Horse Slaughter and the Commerce Clause

When United States District Judge Frederick Kapala extended a temporary restraining order allowing an Illinois horse slaughterhouse to continue operating through June 28, the decision was characterized by many people as a statement on the morality of horse slaughter. In fact, the litigation raises a more fundamental legal question: What are the limits on the power of an individual state to regulate interstate and foreign commerce?

At issue is HB 1711, which garnered strong support among lawmakers from across Illinois and was signed by Gov. Rod Blagojevich on May 24, 2007. The law, which took effect immediately, prohibits the slaughter of horses for human consumption in Illinois, and also makes it illegal to possess, import into the state, or export out of Illinois horsemeat for human consumption. The slaughterhouse was closed until Judge Kapala issued a temporary restraining order allowing operations to continue on June 1, 2007.

Cavel International, a Belgian company that operates the DeKalb, Ill., slaughter facility, filed a lawsuit in federal court the day after HB 1711 was signed, claiming that only the United States government has the authority to regulate interstate and international commerce. (Congress adjourned last year before the Senate could consider the American Horse Slaughter Prevention Act; similar legislation was reintroduced in January 2007.) The Illinois Attorney General, on the other hand, argued that there was no evidence that foreign commerce would be harmed by the law, and that the state has the authority to regulate the treatment of animals within its borders.

Tucked away in Article I, Section 8 of the United States Constitution is the Commerce Clause, which states that "Congress shall have Power … To regulate Commerce with foreign Nations, and among the several states, and with the Indian tribes." The Commerce Clause clearly grants to Congress the power to regulate interstate and international commerce, an interpretation that has been upheld repeatedly by the United States Supreme Court. An implied, but widely recognized, corollary is the so-called "dormant" Commerce Clause, which places limits on the power of an individual state to regulate interstate and foreign commerce.

Recent Commerce Clause cases generally have involved federal regulation of businesses, but courts also have been willing to take on constitutional challenges to state laws. In 2005, for example, the United States Supreme Court relied on the Commerce Cause to invalidate laws enacted in Michigan and New York that allowed local wineries to sell their products directly to consumers while restricting the ability of out-of-state wineries to do the same thing. The merits of the activity being regulated by the state laws, the sale of wine directly to consumers, was not a factor in the decision-making process.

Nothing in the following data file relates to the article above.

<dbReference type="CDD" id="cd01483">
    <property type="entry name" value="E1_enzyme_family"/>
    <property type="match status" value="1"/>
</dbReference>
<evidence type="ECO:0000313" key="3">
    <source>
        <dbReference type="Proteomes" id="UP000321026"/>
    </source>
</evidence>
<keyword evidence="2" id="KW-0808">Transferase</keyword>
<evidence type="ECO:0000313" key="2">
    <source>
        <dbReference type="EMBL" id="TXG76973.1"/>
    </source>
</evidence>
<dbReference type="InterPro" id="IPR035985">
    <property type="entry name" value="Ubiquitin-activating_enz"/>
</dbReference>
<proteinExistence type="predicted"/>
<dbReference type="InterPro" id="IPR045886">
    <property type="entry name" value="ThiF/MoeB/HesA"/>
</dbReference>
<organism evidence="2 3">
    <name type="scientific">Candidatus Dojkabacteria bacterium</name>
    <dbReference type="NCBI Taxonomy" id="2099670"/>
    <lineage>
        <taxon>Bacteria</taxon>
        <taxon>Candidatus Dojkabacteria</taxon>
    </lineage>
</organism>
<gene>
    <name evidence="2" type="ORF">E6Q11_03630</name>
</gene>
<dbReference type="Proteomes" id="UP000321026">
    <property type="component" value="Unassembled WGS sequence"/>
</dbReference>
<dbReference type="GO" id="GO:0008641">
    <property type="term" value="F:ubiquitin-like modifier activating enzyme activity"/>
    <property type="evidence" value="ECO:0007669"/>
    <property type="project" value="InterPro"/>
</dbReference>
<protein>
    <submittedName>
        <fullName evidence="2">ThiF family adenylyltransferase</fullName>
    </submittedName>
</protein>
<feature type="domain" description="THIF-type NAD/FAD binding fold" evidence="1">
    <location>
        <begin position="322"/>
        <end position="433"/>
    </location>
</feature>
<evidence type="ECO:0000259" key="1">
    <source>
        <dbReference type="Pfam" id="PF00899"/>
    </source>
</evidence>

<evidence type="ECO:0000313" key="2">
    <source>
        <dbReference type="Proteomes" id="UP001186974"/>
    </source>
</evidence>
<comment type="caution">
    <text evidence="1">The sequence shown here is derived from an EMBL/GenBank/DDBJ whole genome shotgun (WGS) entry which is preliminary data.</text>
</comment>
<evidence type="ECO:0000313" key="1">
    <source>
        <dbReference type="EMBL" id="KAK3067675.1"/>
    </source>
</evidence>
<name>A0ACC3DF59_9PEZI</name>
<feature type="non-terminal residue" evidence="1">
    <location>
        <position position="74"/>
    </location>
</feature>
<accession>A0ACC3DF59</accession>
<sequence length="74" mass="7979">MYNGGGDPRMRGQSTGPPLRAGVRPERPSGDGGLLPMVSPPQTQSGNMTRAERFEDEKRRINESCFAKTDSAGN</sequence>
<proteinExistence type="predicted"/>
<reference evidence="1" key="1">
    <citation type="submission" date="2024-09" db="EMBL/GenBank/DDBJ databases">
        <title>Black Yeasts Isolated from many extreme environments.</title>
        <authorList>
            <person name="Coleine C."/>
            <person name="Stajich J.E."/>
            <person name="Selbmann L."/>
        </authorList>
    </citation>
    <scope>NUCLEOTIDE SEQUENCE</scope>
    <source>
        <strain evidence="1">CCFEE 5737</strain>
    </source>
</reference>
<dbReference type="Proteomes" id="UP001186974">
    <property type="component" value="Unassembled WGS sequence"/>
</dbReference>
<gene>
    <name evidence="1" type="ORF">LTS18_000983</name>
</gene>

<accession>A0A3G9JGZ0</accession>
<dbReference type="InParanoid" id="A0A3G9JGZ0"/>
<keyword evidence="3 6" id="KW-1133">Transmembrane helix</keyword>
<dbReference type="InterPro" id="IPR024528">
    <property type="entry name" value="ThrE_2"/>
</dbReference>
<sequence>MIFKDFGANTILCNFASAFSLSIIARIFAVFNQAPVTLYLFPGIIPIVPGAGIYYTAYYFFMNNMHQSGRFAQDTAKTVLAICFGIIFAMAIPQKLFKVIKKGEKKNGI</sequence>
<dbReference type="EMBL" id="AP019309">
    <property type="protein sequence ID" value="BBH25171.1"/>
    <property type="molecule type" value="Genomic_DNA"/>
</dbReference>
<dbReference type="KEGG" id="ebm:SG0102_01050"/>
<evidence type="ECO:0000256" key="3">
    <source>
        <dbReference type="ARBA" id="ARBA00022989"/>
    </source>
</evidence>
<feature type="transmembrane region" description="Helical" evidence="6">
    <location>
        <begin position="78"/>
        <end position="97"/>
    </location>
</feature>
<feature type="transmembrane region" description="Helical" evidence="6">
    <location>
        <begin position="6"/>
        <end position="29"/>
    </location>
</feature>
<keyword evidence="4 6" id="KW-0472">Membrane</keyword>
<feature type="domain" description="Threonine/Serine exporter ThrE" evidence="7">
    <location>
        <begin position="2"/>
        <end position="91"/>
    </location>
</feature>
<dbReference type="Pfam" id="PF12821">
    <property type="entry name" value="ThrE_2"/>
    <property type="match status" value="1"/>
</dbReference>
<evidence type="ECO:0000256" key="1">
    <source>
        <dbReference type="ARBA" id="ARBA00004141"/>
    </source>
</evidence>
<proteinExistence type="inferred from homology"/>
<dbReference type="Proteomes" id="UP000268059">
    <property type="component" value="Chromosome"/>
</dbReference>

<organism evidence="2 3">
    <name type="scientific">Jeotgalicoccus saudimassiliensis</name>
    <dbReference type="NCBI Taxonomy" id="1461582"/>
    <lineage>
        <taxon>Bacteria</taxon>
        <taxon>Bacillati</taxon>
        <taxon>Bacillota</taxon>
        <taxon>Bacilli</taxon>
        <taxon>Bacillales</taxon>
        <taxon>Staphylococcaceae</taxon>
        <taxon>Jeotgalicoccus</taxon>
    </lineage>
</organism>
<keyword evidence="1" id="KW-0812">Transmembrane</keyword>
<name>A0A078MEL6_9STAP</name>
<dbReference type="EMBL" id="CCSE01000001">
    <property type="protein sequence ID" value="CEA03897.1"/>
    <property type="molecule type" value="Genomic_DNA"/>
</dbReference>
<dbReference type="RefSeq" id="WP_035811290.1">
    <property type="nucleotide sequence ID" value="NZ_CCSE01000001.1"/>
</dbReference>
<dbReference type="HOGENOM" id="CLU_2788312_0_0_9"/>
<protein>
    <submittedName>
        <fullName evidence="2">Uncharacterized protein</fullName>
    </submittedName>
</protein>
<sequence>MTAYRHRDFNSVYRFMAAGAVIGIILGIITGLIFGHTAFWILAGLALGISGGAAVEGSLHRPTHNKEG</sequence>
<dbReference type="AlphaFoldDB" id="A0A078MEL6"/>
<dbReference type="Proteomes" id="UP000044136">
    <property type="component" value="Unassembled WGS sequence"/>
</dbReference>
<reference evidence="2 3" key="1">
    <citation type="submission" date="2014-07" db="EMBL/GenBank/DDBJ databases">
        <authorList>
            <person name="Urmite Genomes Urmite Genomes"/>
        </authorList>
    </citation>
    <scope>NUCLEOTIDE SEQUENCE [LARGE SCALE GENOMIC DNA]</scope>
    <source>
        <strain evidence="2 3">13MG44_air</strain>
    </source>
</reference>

A strong argument can be made that HB 1711 runs afoul of the "dormant" aspect of the Commerce Clause because it regulates--to the point of extinction--interstate and foreign commerce in horsemeat for human consumption produced in Illinois. The law makes it illegal to slaughter horses to produce meat for human consumption, all of which was shipped abroad by Cavel, and also restricts the interstate shipment of such horse meat products.

To survive a Commerce Clause challenge, a state law must satisfy several criteria. The law must meet a legitimate state interest, it must not discriminate against out-of-state businesses in favor of local businesses, any regulation of interstate commerce must be incidental and minor, and any costs imposed on interstate commerce must not be excessive. While the humane treatment of horses and other animals is a legitimate state interest, no single factor is controlling. All must be considered.

Earlier this year, the Fifth Circuit Court of Appeals upheld a Texas state law that effectively closed the country’s other two horse slaughterhouses. The Texas law, which had been on the books for more than a half-century, made it illegal to sell horsemeat for human consumption or to possess horsemeat with the intent to sell it for human consumption. Unlike HB 1711, which restricted the import and export of horsemeat products aimed at dinner tables, the Texas law included no such shipment regulations. The Fifth Circuit determined that the law treated “both intrastate and interstate trade of horsemeat equally by way of a blanket prohibition” and found that the Commerce Clause was not violated. The Court also noted, however, that state laws with restrictions on import and export likely would face problems with the Commerce Clause.

About the Author

Milt Toby, JD

Milt Toby is an author and attorney who has been writing about horses and legal issues affecting the equine industry for more than 40 years. Former Chair of the Kentucky Bar Association's Equine Law Section, Milt has written eight nonfiction books, including national award winners Dancer’s Image and Noor. He teaches Equine Commercial Law in the University of Louisville's Equine Industry Program.

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